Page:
Until recently, Symantec’s only competition was MPW, which is significantly slower and harder to learn. Recently, however, Metrowerks introduced Code Warrior, a development release of a C, C++, and Pascal environment similar in many respects to Symantec’s.

The object size and compilation speed for the two environments are compared in Table 2 for both a small C project and a medium-sized C++ project. The timing shown is for the Metrowerks 68K code generator running on a 68K machine [Their PowerPC version of the 68K code generator was not timed for this comparison - Ed stb]. It appears that Symantec’s C compile times are slightly longer and the code produced is slightly larger than that produced by Metrowerks. Symantec’s C++ is much slower than Metrowerks’ C++, but Symantec C++ generates smaller code. Idid not determine how much of this speed difference is due to my source file arrangement (Symantec searches for files during each build while Metrowerks caches file locations). All results are for near/small code with Macsbug symbols off. The results varied somewhat given different compiler settings, file organization, and choice of code samples, but these results are generally representative.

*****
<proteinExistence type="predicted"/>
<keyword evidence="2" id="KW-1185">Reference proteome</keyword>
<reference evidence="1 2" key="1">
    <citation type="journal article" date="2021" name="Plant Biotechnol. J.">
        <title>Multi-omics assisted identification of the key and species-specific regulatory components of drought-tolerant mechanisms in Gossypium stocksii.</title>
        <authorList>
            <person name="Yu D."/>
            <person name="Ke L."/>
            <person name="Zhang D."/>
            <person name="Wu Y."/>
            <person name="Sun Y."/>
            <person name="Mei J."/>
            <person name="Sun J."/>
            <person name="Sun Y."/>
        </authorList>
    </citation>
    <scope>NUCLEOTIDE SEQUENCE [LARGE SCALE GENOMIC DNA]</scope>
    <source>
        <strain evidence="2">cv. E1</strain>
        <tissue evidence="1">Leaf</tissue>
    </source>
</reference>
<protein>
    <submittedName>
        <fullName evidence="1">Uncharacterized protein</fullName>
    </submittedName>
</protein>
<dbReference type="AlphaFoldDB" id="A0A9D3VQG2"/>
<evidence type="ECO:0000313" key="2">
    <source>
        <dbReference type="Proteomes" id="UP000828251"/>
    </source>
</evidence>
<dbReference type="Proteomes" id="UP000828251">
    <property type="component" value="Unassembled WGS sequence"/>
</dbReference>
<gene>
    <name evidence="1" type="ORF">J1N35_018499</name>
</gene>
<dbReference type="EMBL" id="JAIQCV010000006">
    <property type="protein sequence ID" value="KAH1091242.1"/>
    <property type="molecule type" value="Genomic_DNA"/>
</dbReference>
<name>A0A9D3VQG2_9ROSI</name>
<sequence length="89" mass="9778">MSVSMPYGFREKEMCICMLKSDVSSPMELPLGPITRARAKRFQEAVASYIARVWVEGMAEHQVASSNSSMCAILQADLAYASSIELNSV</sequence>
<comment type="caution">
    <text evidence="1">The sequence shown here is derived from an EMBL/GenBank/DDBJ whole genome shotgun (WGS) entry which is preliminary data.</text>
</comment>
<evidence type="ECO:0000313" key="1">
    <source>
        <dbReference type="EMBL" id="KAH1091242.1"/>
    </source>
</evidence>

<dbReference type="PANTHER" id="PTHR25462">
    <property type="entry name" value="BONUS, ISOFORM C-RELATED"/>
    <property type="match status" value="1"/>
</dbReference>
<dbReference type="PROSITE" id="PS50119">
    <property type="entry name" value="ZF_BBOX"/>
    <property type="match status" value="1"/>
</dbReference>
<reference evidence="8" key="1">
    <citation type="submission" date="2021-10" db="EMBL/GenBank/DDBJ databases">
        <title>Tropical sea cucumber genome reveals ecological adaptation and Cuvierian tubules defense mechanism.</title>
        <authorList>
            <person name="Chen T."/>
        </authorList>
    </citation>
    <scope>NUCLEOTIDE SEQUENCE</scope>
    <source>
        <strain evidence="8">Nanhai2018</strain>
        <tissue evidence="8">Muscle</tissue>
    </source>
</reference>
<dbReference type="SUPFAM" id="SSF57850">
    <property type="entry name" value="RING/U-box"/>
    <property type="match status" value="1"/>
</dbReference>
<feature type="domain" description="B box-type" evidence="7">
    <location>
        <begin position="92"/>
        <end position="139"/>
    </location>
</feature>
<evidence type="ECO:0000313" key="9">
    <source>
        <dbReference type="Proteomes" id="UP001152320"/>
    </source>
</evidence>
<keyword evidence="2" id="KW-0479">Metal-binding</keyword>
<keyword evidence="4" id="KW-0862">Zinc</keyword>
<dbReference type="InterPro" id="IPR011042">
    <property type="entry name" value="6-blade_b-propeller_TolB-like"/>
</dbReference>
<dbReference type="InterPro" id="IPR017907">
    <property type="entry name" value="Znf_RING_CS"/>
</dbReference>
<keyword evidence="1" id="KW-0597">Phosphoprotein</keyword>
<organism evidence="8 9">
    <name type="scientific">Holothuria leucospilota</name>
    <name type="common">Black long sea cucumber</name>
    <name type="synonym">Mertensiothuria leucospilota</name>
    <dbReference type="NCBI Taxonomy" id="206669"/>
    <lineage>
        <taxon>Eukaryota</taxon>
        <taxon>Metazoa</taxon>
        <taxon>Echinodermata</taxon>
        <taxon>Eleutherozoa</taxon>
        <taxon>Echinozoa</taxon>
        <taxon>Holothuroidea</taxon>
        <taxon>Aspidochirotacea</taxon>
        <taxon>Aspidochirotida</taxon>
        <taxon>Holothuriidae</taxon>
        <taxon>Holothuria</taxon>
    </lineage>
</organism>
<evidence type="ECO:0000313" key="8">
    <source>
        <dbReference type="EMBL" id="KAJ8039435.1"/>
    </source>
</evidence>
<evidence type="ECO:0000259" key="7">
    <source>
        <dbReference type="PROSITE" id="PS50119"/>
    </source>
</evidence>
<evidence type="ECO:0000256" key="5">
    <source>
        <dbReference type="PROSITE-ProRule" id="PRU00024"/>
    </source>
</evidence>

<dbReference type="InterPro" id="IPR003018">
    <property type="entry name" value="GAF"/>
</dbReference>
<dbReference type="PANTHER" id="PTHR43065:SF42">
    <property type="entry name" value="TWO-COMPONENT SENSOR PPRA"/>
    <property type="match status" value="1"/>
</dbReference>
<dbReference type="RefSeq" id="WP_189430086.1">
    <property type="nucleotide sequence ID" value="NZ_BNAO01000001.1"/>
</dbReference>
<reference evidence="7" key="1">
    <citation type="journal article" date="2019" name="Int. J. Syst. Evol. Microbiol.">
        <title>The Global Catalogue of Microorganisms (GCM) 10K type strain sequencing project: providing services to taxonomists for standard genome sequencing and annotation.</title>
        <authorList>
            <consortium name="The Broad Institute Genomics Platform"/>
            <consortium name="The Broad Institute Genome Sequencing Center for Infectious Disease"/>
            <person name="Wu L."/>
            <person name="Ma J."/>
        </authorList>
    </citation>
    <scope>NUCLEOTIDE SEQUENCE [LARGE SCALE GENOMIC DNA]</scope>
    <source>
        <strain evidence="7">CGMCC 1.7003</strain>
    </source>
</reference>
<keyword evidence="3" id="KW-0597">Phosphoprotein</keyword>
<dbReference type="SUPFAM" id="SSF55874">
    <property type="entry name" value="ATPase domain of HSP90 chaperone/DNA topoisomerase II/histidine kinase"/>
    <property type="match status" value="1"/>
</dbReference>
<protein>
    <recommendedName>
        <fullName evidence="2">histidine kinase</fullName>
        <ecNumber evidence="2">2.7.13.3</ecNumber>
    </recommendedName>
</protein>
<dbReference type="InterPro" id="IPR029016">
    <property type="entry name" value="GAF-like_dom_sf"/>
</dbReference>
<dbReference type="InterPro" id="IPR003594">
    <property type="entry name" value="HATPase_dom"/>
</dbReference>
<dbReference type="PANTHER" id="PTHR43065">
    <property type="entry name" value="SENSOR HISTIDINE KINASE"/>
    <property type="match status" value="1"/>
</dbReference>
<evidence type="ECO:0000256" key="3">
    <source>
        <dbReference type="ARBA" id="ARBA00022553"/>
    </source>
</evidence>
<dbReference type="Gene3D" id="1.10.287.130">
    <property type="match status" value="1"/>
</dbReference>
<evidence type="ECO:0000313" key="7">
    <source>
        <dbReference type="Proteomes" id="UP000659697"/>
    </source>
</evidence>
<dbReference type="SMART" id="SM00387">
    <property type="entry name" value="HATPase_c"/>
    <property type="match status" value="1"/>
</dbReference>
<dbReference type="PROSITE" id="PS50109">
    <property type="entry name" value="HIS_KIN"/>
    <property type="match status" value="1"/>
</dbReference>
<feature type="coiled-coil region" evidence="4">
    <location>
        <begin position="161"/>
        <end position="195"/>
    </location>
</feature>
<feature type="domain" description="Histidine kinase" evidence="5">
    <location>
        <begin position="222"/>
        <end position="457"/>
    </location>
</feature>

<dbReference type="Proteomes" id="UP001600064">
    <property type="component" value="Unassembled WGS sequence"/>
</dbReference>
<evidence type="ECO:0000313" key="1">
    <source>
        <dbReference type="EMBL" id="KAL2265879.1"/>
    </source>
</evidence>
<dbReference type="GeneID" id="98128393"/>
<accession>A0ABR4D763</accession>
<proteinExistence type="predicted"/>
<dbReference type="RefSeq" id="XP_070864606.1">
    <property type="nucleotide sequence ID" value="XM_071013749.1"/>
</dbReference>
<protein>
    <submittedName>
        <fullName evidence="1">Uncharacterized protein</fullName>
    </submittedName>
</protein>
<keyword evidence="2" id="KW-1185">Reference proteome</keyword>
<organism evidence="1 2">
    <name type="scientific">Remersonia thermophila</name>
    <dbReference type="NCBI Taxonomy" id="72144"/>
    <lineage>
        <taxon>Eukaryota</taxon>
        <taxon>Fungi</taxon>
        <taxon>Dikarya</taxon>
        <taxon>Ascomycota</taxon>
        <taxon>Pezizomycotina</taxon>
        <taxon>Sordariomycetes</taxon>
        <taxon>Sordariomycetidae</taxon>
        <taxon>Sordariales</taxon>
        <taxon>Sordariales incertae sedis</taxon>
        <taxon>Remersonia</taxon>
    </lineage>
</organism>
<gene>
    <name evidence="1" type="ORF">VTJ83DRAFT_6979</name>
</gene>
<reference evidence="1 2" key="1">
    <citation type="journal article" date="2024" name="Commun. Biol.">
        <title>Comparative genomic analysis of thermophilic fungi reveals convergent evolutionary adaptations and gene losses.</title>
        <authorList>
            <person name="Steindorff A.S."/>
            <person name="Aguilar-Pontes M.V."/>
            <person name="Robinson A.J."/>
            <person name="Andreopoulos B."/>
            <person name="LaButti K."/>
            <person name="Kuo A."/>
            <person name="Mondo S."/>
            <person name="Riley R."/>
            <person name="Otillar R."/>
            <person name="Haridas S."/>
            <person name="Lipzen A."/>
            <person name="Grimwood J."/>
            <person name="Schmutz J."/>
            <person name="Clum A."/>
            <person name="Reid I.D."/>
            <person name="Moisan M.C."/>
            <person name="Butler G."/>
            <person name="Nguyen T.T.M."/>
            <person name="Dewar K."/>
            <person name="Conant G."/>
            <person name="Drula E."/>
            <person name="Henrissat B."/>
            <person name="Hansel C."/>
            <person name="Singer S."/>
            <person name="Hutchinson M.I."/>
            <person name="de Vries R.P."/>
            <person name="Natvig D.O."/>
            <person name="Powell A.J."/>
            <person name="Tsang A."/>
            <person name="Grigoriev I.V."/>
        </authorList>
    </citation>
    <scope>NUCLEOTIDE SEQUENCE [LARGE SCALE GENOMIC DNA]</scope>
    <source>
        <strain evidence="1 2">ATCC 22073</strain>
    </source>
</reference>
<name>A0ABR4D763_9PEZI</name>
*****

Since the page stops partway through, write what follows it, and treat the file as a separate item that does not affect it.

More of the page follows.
Table 2 A brief time & size comparison

Symantec Metrowerks

Source Code C++ 7.0 Code Warrior DR/2

Time Size Time Size

C (size-optimized) 171s 124K 129s 116K

C++ (unoptimized) 954s 399K 468s 470K

C++ (size-optimized) 1701s 364K 479s 454K

In the battle for features, both environments have their advantages. Metrowerks boasts faster compile times and lower memory requirements for less than half the price; and both native 68K and PowerPC environments at $200 less than the price of Symantec’s C++/cross-compiler combination. Symantec’s advantages include its class browser, Visual Architect, heap Inspector, debugger source expression evaluation, and smaller object code. A brief feature comparison is given in Table 3.